The octopus looks so unearthly genital because its whole system is based on a different set of forces than bone and voluntary muscle.  It has no skeleton — though its precursors had one, now reduced only to a couple of little plates to be central points of attachment and a hard poisonous beak.  

Humans have two body areas that operate on the same hydrostatic principles as an octopus.  Both are holes guarded by sphincters and lips.  One is the mouth and the other is the anus.  These were present in the original eukaryotes with one cell — a place to take in food and a place to throw out the leftovers.  That was way back in the day when cells had sex by fusing and/or cloning.

The tongue works like an octopus tentacle.

The sexual organs are also hydrostatic — there’s no muscle in a penis — but they operate by being a cluster of cells that can each pull in water, not by being a kind of unified bladder that inflates with water or lungs that inflate with air.  The penis swells and stiffens outside, but the same tissue that would have been a penis in the presence of a different set of molecules is in a woman wrapped around the vagina, like a fist that grips harder when the cells are full.  

Since these hydrostatic responses are controlled by the unconscious autonomic/hormonal collaboration and connections, system-wide when the hydrostatic swelling is turned on, the mouth and nose also swell.  It’s a giveaway.  Maybe that’s why the lower faces of Arab women are veiled.  But even then their eyes will dilate.

This justifies my using the hydrostatic octopus as a stand-in for sexuality.  What about the eight arms, each thinking for themselves?  Are they the arguing Sons of Octopus?  Are they more than ambivalence, a kind of octovalence?  The research suggests that the animal (they say animal, not fish or insect) has favorite tentacles that they use more than the others, so does that mean that their brains are assigned by halves or eighths to creating preferences and habits?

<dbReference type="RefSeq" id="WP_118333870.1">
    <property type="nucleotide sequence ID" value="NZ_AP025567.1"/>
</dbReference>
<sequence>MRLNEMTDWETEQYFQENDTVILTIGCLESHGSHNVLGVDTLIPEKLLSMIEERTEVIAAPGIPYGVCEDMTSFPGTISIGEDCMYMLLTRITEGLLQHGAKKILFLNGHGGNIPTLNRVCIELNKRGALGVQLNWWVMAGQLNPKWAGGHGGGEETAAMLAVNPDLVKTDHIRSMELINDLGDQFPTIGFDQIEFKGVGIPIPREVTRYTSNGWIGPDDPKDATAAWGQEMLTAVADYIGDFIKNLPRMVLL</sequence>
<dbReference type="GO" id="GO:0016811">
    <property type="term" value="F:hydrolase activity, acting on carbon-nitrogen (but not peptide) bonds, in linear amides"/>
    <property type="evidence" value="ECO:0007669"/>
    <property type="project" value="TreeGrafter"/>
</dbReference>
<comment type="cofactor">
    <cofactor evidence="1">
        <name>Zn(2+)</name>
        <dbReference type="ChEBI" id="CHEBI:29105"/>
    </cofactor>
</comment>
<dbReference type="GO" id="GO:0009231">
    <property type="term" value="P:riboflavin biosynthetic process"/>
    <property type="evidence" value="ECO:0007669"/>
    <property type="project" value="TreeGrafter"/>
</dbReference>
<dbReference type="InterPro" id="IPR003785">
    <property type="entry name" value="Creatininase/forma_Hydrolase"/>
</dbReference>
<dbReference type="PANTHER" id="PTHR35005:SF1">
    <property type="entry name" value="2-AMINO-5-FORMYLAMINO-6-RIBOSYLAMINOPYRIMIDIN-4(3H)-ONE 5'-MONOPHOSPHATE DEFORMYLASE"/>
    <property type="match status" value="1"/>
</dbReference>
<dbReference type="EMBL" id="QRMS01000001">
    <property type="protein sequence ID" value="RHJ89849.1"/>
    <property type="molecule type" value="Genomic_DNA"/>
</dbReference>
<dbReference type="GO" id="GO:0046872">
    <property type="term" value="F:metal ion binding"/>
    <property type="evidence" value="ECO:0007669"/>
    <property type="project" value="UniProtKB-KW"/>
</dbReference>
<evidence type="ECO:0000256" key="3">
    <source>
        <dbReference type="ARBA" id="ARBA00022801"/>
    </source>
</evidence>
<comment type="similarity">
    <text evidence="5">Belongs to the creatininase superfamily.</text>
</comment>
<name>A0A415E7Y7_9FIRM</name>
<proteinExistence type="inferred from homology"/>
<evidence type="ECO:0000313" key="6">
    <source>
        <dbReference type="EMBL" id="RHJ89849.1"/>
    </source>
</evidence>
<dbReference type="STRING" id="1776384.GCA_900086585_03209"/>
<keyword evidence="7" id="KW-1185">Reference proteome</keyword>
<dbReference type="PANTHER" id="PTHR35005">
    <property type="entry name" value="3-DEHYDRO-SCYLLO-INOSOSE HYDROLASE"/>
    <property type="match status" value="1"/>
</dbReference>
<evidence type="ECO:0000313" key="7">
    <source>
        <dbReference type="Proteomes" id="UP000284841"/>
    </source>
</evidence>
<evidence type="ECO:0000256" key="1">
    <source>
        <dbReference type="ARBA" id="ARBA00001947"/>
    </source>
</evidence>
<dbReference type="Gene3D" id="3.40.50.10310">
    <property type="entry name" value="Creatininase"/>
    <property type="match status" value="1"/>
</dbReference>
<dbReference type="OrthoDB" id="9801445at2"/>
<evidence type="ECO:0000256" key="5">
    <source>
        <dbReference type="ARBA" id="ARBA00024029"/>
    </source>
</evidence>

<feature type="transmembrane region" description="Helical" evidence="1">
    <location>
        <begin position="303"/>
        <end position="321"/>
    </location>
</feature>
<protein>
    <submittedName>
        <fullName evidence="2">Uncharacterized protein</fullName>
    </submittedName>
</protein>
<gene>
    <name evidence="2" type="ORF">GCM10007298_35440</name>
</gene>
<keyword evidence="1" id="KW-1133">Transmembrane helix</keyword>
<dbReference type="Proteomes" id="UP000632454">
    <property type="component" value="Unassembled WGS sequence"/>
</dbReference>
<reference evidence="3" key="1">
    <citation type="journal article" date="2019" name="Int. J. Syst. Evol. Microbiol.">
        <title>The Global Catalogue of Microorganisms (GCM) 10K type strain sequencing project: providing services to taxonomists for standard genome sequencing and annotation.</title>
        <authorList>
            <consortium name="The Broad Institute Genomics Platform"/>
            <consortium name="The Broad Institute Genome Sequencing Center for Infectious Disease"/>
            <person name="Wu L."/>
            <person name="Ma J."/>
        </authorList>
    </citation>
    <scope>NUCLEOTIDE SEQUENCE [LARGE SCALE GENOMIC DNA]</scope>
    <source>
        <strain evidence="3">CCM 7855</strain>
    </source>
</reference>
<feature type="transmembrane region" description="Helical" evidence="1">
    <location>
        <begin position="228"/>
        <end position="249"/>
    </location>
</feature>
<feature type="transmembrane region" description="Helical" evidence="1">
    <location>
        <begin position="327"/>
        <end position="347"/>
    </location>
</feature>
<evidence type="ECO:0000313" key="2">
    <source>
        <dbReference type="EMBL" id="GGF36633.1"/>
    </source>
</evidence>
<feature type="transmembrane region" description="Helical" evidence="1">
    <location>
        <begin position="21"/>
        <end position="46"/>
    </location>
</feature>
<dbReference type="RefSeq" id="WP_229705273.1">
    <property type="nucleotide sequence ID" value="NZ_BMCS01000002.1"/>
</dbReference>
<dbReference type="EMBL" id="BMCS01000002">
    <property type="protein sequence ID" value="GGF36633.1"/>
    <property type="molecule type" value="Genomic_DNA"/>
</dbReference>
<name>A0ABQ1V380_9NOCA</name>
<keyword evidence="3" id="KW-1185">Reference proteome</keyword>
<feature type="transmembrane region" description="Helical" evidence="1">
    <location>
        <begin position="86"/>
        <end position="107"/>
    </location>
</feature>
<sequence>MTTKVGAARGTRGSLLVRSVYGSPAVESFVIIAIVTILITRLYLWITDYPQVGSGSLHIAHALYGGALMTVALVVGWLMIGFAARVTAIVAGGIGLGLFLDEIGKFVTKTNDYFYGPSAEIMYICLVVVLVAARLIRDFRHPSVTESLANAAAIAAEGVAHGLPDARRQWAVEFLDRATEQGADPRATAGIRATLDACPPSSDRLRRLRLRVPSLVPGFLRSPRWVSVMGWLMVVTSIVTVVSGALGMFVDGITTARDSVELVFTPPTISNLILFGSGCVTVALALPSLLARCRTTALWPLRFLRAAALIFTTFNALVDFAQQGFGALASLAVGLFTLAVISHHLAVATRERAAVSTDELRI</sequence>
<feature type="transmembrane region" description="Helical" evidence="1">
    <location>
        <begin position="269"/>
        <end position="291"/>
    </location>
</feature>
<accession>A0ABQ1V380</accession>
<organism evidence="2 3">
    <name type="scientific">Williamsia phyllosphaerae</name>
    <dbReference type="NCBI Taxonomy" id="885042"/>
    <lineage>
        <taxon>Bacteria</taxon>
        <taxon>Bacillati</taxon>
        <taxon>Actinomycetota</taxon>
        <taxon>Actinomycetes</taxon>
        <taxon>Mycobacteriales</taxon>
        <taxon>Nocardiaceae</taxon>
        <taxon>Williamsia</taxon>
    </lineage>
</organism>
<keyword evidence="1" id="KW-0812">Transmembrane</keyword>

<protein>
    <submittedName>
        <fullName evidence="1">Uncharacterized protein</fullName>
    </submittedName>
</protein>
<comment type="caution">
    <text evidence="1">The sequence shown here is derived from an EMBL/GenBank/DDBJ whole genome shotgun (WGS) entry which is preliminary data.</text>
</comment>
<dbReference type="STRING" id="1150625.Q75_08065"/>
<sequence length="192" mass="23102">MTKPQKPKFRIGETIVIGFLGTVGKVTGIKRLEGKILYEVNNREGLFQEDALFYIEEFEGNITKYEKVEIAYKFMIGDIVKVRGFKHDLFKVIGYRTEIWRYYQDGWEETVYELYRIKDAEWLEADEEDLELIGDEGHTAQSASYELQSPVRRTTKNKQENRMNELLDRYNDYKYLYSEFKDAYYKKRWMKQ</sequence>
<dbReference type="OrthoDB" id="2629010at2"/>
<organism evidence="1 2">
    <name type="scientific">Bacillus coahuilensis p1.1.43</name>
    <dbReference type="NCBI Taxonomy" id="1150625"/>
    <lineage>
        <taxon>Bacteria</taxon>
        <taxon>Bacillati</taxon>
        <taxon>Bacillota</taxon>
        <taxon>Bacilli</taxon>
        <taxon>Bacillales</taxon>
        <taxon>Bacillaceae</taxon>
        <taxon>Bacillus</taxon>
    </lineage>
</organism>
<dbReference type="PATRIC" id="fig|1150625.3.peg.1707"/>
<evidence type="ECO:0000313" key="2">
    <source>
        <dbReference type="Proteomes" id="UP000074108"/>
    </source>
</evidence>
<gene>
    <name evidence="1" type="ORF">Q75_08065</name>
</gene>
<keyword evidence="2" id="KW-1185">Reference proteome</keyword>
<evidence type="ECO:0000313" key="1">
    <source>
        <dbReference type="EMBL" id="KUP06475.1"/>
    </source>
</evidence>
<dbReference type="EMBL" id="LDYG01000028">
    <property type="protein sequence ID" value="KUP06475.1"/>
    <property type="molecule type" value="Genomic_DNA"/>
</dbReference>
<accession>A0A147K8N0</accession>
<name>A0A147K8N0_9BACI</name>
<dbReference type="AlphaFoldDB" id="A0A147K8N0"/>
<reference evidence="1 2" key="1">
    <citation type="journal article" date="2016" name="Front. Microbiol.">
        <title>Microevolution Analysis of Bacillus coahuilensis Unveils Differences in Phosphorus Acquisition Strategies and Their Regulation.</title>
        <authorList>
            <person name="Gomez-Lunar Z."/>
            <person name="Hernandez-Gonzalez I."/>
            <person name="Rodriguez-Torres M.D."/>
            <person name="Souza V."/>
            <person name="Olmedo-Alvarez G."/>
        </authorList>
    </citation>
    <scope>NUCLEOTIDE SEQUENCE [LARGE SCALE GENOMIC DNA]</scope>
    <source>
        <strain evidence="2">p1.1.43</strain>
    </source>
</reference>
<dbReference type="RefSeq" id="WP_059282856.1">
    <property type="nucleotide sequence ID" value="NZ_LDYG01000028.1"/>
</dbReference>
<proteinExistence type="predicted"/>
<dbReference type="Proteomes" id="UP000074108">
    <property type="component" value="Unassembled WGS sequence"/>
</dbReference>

Does an octopus’s eyes dilate when they’re thinking erotic thoughts?  The octopus's eye is the only part of it that cannot be compressed.  It is the limit on the size of hole it can squeeze through.

I hope I will come across the tear-out from “Heavy Metal” magazine that was a graphic (drawn) depiction of a narcissistic octopus that separates into two, makes love to itself, then merges again into one.  Is it about the fusion of two people making love in the merger way (there is also a way that tears people apart) or is it just about masturbation? 

That word always echoes “perturbation” to me, with a shadow of “perversion.”  

First definition of perturbation on Google:  Anxiety; mental uneasiness. 

Second definition:  a deviation of a system, moving object, or process from its regular or normal state of path, caused by an outside influence.

Third definition:  Perturbation theory, mathematical methods that give approximate solutions to problems that cannot be solved exactly.

Fourth (physics): a secondary influence on a system that modifies simple behaviour, such as the effect of the other electrons on one electron in an atom.  

The fifth is related:  a disturbance of motion, course, arrangement, or state of equilibrium; especially : a disturbance of the regular and usually elliptical course of motion of a celestial body that is produced by some force additional to that which causes its regular motion.

So is it a good thing to fall in love with an octopus?  If so, is it a good thing there’s a glass wall (internet) in between?  And behind it all is the knowledge that even the Giant Pacific Octopus, which can grow to be fifteen feet long, only lives five years or so.  I’ve found them dead on the beach, gray, deflated, discarded by the sea.  But the sea remains and as long as it does, the octopuses will be there.

Is the theme about not being consumed by sex?  About surrendering to sex as a form of renewal?  About a longing for fusion that has been part of us since one-celled eukaryotes?  Will she save the octopus?  Or will it destroy her?